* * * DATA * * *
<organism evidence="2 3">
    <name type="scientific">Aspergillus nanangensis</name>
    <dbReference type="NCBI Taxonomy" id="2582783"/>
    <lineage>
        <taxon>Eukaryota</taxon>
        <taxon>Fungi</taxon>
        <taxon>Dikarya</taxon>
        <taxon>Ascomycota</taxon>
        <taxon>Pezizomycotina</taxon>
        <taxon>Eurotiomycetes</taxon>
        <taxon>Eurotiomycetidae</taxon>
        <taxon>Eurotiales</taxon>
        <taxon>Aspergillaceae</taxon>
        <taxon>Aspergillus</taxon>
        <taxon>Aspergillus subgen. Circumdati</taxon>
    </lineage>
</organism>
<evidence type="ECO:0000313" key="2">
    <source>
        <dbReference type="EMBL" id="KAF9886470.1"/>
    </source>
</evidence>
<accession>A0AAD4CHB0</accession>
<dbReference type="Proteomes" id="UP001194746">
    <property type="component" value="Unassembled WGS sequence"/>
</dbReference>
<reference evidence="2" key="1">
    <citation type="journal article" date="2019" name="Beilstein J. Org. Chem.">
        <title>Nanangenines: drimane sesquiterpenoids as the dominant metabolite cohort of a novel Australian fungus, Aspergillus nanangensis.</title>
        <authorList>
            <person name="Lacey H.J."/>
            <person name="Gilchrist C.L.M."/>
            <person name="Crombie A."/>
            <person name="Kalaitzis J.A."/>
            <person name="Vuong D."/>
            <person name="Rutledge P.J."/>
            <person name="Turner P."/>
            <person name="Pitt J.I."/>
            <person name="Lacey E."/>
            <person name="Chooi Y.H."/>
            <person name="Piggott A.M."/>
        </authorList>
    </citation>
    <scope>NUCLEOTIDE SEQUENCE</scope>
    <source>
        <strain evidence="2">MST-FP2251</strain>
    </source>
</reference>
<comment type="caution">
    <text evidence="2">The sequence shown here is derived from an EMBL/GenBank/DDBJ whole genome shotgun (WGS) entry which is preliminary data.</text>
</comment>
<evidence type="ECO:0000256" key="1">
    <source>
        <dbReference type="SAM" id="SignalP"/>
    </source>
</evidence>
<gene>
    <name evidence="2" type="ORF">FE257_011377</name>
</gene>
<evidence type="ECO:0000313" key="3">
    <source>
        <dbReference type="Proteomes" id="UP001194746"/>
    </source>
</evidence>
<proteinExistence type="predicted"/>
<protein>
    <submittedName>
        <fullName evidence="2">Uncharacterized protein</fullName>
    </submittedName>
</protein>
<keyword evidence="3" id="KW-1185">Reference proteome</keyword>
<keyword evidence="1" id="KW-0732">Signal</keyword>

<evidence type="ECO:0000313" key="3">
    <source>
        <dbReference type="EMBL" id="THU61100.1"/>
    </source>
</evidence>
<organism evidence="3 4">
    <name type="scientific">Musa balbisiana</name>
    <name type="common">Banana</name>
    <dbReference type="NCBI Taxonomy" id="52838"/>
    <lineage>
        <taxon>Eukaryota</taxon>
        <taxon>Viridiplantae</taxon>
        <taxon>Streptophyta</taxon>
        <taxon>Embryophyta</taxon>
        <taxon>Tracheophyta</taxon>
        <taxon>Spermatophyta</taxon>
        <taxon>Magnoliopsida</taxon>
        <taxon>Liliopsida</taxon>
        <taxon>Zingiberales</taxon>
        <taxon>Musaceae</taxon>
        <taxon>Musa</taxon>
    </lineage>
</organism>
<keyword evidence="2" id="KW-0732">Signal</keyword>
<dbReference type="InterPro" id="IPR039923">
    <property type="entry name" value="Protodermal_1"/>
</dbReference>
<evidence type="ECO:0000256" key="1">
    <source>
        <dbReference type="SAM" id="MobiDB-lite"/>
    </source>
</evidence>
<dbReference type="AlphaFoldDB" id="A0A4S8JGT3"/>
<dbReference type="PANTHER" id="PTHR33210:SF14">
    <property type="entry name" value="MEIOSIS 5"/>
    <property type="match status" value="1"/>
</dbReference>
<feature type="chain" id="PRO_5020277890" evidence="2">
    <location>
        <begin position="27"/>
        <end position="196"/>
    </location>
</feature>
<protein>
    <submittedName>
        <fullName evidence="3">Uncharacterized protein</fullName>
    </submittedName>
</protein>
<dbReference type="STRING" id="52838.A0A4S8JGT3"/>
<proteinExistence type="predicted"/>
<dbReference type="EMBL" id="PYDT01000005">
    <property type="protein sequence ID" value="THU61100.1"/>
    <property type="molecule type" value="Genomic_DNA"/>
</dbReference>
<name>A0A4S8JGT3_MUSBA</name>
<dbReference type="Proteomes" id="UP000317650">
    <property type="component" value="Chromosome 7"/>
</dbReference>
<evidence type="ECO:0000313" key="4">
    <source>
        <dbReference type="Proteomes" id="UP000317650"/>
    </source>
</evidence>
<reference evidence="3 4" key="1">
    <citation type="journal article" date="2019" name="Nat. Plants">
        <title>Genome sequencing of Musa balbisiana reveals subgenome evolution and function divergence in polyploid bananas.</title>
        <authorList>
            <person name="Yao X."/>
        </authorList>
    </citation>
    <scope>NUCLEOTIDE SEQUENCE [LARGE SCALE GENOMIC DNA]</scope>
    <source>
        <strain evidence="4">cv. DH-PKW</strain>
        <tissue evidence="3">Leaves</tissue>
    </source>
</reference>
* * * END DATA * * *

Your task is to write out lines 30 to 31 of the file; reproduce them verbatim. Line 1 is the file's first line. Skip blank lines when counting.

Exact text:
        <authorList>
            <person name="Lacey H.J."/>